Journal of Behavioral Medicine

, Volume 42, Issue 2, pp 330–341 | Cite as

The association between symptoms of generalized anxiety disorder and appointment adherence, overnight hospitalization, and emergency department/urgent care visits among adults living with HIV enrolled in care

  • Zachary L. MannesEmail author
  • Lauren E. Hearn
  • Zhi Zhou
  • Jennifer W. Janelle
  • Robert L. Cook
  • Nicole Ennis


This study examined the association between generalized anxiety disorder (GAD) symptoms and healthcare utilization (HCU) among 801 people living with HIV (PLWH). Participants recruited from community health centers in Florida completed questionnaires assessing demographics, substance use, symptoms of GAD and depression, and HCU. Adjusted binary and multinomial logistic regressions assessed the association between moderate-severe GAD symptoms and past 6-month missed HIV-care appointments, overnight hospitalization, and emergency department (ED)/urgent care visits. Participants reporting moderate-severe GAD symptoms had a greater odds of missing an HIV-care appointment (AOR 2.03, 95% CI 1.28–3.24, p = 0.003), spending 2 (AOR 4.35, 95% CI 2.18–8.69, p < 0.001) or 3+ (AOR 2.79, 95% CI 1.20–6.45, p = 0.016) nights in the hospital, and visiting an ED/urgent care facility 2 (AOR 2.63, 95% CI 1.39–4.96, p = 0.003) or 3+ (AOR 2.59, 95% CI 1.27–5.26 p = 0.008) times compared to participants reporting none-mild anxiety. Depression was associated with fewer ED/urgent care visits and overnight hospitalizations, while no association was found with missed primary care appointments. The role of anxiety in illness management remains understudied among PLWH. Anxiety identification and the development of interventions for anxiety among PLWH may have important consequences for healthcare cost saving, patient retention in care, and HIV-disease management.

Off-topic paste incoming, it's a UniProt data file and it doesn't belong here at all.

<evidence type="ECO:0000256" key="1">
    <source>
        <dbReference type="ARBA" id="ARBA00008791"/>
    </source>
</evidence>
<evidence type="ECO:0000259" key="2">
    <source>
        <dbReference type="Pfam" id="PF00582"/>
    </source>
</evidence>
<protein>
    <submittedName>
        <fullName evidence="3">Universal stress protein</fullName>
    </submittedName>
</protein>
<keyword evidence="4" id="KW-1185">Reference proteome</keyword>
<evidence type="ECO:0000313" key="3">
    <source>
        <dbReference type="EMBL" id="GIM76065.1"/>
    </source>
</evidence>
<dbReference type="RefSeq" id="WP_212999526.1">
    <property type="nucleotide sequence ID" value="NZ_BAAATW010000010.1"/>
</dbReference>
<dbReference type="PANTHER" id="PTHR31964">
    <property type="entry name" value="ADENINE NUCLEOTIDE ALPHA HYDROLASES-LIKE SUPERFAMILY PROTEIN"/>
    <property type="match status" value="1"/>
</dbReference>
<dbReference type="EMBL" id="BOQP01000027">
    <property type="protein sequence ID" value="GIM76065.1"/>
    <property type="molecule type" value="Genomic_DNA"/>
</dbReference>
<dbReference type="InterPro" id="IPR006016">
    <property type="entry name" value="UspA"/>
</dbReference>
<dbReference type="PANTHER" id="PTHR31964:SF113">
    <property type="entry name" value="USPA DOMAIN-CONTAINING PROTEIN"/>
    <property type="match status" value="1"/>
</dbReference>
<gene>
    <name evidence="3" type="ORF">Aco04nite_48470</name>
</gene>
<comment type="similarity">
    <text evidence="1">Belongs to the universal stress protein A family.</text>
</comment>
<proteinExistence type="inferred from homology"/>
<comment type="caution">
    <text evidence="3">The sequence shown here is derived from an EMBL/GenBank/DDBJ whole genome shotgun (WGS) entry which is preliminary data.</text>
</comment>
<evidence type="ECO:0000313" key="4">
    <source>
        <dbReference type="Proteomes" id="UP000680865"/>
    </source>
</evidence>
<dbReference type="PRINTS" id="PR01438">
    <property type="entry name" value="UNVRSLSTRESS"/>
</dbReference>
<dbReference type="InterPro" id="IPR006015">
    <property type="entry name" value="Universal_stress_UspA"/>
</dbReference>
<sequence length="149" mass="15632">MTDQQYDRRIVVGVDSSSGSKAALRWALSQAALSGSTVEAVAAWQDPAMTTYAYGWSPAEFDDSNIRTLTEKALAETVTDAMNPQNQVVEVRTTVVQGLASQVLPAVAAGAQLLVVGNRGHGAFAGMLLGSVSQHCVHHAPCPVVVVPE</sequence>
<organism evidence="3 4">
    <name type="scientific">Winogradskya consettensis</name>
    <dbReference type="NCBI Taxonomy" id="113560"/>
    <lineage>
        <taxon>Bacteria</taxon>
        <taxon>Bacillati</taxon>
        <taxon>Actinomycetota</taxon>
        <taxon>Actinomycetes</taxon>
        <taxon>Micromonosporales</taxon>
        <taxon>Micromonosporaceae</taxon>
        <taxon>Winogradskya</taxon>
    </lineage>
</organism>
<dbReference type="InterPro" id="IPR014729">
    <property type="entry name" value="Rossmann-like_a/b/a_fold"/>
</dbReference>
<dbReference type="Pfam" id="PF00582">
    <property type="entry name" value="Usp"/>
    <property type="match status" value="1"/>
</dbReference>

HIV/AIDS Anxiety Appointment adherence Overnight hospitalizations Emergency department visits 



We appreciate the contributions of the research staff and the participants who were involved in the Florida Cohort study. We also appreciate the contributions of the staff within the Florida Department of Health HIV Surveillance unit for helping with data on participant HIV viral load.

Compliance with ethical standards

Conflict of interest

Zachary L. Mannes, Lauren E. Hearn, Zhi Zhou, Jennifer W. Janelle, Robert L. Cook and Nicole Ennis declare that they have no conflict of interest.

Human and animal rights and Informed consent

All procedures were in accordance with the ethical standards of the institutional research committees and with the 1964 Helsinki declaration and its later amendments or comparable ethical standards. Informed consent was obtained from all individual participants included in the study.